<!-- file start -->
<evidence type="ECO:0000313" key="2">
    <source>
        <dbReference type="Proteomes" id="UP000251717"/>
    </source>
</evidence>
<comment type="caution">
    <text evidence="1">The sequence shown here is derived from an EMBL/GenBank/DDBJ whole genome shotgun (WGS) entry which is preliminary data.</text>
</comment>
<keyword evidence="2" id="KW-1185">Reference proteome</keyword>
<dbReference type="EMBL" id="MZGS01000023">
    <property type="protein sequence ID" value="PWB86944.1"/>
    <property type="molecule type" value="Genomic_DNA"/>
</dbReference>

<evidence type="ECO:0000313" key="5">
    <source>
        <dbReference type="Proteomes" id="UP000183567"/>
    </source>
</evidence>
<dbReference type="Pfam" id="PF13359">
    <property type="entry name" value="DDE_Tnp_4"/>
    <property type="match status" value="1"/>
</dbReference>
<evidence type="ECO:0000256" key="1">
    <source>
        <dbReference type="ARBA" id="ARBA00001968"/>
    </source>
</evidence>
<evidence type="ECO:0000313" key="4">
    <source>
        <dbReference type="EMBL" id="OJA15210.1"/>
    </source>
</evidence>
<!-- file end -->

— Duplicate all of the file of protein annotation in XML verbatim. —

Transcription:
<evidence type="ECO:0000313" key="2">
    <source>
        <dbReference type="Proteomes" id="UP000251717"/>
    </source>
</evidence>
<comment type="caution">
    <text evidence="1">The sequence shown here is derived from an EMBL/GenBank/DDBJ whole genome shotgun (WGS) entry which is preliminary data.</text>
</comment>
<keyword evidence="2" id="KW-1185">Reference proteome</keyword>
<dbReference type="EMBL" id="MZGS01000023">
    <property type="protein sequence ID" value="PWB86944.1"/>
    <property type="molecule type" value="Genomic_DNA"/>
</dbReference>

<evidence type="ECO:0000313" key="5">
    <source>
        <dbReference type="Proteomes" id="UP000183567"/>
    </source>
</evidence>
<dbReference type="Pfam" id="PF13359">
    <property type="entry name" value="DDE_Tnp_4"/>
    <property type="match status" value="1"/>
</dbReference>
<evidence type="ECO:0000256" key="1">
    <source>
        <dbReference type="ARBA" id="ARBA00001968"/>
    </source>
</evidence>
<evidence type="ECO:0000313" key="4">
    <source>
        <dbReference type="EMBL" id="OJA15210.1"/>
    </source>
</evidence>